Individuals employed around the world by a sophisticated cyber crime ring stole $45 million from thousands of bank automated teller machines within a matter of hours, using hacked debit-card data, U.S. prosecutors said on Thursday.
Members of the global criminal organization hacked into two credit card processors and used stolen data to make more than 40,500 withdrawals in 27 countries, during two separate coordinated incidents in December 2012 and February 2013, the Justice Department said.
The government charged eight individuals in New York with participating in the larger scheme by withdrawing $2.8 million in thousands of ATM transactions, in what U.S. Attorney Loretta Lynch said was the second-biggest bank robbery in the history of New York City.
Lynch said it was likely that the headquarters of the global scheme was located outside the United States and that the current charges focused only on the New York-based cell. Investigators were examining whether other cells were operating elsewhere in the United States, she said.
"In the place of guns and masks, this cyber crime organization used laptops and the Internet. Moving as swiftly as data over the Internet, the organization worked its way from the computer systems of international corporations to the streets of New York City, with the defendants fanning out across Manhattan to steal millions of dollars from hundreds of ATMs in a matter of hours," said Lynch, whose office in Brooklyn, New York, brought the case.
The case demonstrates the major threat that cyber crime poses to banks around the world. Security experts frequently identify electronic fraud as one of the key challenges facing banks today.
"Hackers only need to find one vulnerability to cause millions of dollars of damage," said Mark Rasch, a former federal cyber crimes prosecutor, based in Bethesda, Maryland.
In the December attack, hackers gained access to an Indian credit card processor that handled prepaid Mastercard Inc debit cards for National Bank of Ras Al Khaimah PSC, or RAKBANK, according to a criminal indictment.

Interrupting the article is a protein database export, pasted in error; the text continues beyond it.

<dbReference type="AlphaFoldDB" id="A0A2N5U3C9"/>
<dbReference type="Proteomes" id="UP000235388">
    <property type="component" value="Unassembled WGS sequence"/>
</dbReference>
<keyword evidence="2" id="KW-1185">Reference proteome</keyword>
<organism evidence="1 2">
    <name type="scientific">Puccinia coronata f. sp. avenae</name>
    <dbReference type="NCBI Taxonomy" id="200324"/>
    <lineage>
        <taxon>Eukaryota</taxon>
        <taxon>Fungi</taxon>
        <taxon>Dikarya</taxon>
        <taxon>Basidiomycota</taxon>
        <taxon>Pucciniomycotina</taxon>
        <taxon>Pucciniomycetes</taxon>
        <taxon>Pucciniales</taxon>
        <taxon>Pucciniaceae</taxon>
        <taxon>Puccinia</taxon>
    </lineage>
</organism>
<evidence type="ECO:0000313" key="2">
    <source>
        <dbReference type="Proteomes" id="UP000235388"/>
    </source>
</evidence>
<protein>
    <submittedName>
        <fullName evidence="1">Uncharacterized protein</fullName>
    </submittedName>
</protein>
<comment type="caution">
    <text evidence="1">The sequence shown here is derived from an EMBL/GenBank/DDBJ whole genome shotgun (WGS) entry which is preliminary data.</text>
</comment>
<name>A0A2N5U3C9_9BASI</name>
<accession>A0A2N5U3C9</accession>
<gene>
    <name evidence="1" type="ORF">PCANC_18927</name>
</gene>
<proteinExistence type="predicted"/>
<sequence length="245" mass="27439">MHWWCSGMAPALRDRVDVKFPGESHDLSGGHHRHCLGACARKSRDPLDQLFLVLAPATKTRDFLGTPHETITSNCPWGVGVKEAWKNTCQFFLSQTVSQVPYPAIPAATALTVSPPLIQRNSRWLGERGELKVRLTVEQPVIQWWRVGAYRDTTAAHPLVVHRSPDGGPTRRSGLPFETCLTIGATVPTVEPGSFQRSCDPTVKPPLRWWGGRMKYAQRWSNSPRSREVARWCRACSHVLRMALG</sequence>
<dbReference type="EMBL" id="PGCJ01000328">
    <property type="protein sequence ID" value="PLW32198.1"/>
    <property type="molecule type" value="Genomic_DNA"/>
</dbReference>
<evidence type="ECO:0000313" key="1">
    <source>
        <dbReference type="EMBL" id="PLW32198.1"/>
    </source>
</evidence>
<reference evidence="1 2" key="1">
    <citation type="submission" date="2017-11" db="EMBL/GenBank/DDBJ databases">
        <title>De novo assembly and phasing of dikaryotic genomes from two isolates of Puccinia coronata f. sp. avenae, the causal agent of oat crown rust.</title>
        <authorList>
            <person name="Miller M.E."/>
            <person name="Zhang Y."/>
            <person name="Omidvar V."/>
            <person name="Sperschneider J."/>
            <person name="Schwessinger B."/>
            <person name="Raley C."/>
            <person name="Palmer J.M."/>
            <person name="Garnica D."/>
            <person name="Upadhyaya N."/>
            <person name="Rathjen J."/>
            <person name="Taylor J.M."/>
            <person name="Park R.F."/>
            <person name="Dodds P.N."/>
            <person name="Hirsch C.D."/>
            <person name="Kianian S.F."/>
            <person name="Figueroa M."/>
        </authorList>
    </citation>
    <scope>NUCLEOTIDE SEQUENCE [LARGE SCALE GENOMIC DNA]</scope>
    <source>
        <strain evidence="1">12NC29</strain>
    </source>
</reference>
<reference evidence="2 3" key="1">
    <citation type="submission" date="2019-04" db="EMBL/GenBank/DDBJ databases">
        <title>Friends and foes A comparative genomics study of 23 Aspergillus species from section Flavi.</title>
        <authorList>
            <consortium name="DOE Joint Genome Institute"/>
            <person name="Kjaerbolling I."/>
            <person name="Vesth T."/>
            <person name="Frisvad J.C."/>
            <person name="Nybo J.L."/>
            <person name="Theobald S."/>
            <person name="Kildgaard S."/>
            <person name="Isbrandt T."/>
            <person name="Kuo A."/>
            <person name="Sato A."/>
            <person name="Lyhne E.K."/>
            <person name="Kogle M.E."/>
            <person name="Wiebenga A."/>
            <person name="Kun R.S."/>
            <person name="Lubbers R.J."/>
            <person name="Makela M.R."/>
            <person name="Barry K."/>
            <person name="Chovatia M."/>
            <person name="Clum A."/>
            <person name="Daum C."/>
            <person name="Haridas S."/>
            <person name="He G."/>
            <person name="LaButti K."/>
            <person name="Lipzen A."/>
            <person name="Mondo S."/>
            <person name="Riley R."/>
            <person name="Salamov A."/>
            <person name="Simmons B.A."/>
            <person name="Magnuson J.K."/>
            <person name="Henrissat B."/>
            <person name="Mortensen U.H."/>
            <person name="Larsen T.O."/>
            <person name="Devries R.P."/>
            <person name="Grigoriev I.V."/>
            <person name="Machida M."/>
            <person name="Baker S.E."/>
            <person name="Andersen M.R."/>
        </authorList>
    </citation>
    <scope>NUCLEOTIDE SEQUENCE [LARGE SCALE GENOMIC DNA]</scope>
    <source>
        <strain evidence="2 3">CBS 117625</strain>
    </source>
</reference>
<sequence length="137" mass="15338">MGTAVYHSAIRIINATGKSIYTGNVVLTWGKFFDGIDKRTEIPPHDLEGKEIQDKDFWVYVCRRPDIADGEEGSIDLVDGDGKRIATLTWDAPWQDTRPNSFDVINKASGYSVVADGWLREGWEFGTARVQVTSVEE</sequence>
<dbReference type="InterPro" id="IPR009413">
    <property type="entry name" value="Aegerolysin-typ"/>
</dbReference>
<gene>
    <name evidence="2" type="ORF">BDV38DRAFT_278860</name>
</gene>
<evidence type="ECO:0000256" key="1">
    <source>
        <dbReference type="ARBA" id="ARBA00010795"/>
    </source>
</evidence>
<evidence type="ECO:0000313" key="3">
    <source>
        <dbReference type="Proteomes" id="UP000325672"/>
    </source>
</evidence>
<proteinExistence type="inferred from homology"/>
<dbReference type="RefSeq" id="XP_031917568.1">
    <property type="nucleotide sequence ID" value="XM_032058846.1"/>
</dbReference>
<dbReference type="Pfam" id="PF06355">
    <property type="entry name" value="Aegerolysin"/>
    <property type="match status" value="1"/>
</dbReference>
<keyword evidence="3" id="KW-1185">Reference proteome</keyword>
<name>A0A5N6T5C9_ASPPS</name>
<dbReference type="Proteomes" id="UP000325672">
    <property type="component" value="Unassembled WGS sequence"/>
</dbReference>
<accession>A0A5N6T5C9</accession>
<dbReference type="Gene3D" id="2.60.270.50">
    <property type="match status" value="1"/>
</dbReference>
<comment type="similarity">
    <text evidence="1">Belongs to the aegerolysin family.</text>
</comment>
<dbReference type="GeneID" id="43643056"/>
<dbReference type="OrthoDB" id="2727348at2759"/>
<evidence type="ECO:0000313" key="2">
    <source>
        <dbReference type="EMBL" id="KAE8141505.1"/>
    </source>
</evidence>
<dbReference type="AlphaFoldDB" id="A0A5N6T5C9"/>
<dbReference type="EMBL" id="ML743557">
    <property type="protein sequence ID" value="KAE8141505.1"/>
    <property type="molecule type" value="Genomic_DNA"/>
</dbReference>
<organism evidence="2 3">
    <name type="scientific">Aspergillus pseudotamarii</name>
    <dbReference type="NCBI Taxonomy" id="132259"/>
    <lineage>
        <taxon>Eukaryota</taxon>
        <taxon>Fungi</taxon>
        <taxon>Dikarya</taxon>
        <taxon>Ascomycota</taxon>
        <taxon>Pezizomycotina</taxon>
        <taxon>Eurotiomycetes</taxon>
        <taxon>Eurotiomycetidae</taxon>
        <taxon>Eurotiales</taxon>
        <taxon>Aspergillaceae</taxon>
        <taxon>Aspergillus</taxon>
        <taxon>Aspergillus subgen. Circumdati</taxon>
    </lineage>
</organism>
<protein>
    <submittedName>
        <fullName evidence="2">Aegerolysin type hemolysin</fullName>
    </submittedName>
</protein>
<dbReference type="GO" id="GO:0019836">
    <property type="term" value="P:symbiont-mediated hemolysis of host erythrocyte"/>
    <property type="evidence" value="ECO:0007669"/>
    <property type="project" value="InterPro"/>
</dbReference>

In February, the hackers broke into the system of a U.S.-based credit card processor to steal account numbers for prepaid Mastercard debit cards issued by Bank of Muscat, the indictment said.
The second operation was far larger than the first attack, eventually totaling $40 million in losses to Bank of Muscat.
In late February, Bank Muscat disclosed that it would take an impairment charge of up to 15 million rials ($39 million) because it had been defrauded overseas using 12 prepaid debit cards used for travel. That charge was equal to more than half of the 25 million rials profit it posted in its first quarter ended March 31.
The indictment does not identify the processor companies.
Bank representatives could not be reached for comment outside of regular business hours.
In both cases, the hackers boosted the available balance for each card and eliminated the withdrawal limits, allowing them to take out huge sums of money from ATMs in what prosecutors called an "unlimited operation."
A single account number, for instance, yielded nearly $9 million in profits, including $2.4 million in New York City alone, prosecutors said.
The hackers distributed the account numbers to coordinated "casher" crews stationed across the globe, who siphoned millions of dollars from ATMs within a span of hours in December 2012 and February 2013.
One of the New York defendants was caught in surveillance footage from ATMs in Manhattan during the February operation, prosecutors said.
After the cards were shut down, cashers laundered the proceeds, often by purchasing luxury goods, and sent a portion of the money back to the organization's leaders, prosecutors said.
Prosecutors said they seized hundreds of thousands of dollars in cash and bank accounts, as well as two Rolex watches and a Mercedes SUV, from the New York defendants.
No individual bank accounts were compromised by the scheme, Lynch said.
Authorities said they arrested seven of the eight defendants, all U.S. citizens and residents of Yonkers, New York. They are Jael Mejia Collado, Joan Luis Minier Lara, Evan Jose Peña, Jose Familia Reyes, Elvis Rafael Rodriguez, Emir Yasser Yeje and Chung Yu-Holguin.
The eighth defendant charged in the indictment, Alberto Yusi Lajud-Peña, also known as "Prime" and "Albertico," was murdered on April 27 in the Dominican Republic, according to prosecutors. Lynch said it was unclear whether the murder was related to the cybercrime case.
It wasn't immediately known which lawyers were representing the defendants